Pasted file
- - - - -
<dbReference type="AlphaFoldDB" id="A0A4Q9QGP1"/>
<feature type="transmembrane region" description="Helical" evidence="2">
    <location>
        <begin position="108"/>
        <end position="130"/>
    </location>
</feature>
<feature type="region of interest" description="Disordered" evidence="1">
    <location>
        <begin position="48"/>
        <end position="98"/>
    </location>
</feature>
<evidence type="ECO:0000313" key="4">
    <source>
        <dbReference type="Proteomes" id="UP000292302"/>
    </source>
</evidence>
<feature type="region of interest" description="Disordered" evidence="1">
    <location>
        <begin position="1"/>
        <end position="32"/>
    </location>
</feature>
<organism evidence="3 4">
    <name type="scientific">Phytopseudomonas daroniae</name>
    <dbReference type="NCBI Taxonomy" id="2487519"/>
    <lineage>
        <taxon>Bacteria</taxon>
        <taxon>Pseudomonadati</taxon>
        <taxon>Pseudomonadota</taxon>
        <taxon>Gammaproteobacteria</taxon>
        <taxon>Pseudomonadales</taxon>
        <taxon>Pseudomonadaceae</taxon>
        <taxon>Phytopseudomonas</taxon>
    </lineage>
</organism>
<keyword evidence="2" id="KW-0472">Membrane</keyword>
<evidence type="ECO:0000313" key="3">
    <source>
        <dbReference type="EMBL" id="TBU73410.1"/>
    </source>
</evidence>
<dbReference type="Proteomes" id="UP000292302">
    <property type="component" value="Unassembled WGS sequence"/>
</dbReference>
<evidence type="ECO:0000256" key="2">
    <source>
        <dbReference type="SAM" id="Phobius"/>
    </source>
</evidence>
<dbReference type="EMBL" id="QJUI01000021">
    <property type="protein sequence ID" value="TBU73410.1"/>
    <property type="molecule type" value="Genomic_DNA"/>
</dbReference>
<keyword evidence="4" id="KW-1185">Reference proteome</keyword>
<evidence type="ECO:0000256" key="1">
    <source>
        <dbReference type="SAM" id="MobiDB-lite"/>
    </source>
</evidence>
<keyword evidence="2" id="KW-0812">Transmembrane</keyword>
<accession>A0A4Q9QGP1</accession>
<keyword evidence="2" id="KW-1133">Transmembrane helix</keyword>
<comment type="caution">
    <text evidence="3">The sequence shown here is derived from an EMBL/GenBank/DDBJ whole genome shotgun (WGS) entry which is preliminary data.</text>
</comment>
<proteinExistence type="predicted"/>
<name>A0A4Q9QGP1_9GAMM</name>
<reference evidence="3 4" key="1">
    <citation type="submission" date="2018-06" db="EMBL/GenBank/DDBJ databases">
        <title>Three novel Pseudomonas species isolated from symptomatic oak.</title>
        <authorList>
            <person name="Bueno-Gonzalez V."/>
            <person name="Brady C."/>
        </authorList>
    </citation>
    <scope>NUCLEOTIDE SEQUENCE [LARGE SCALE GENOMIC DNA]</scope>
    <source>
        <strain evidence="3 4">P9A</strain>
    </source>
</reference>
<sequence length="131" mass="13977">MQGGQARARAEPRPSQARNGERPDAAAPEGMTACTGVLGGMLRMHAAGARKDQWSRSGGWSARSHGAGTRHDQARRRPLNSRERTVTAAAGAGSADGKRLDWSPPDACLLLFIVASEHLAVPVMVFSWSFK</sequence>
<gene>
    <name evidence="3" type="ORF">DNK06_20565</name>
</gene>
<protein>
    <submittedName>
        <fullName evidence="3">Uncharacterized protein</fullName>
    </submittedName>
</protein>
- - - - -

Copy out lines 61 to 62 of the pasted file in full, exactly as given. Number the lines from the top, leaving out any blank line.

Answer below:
</evidence>
<keyword evidence="2" id="KW-0812">Transmembrane</keyword>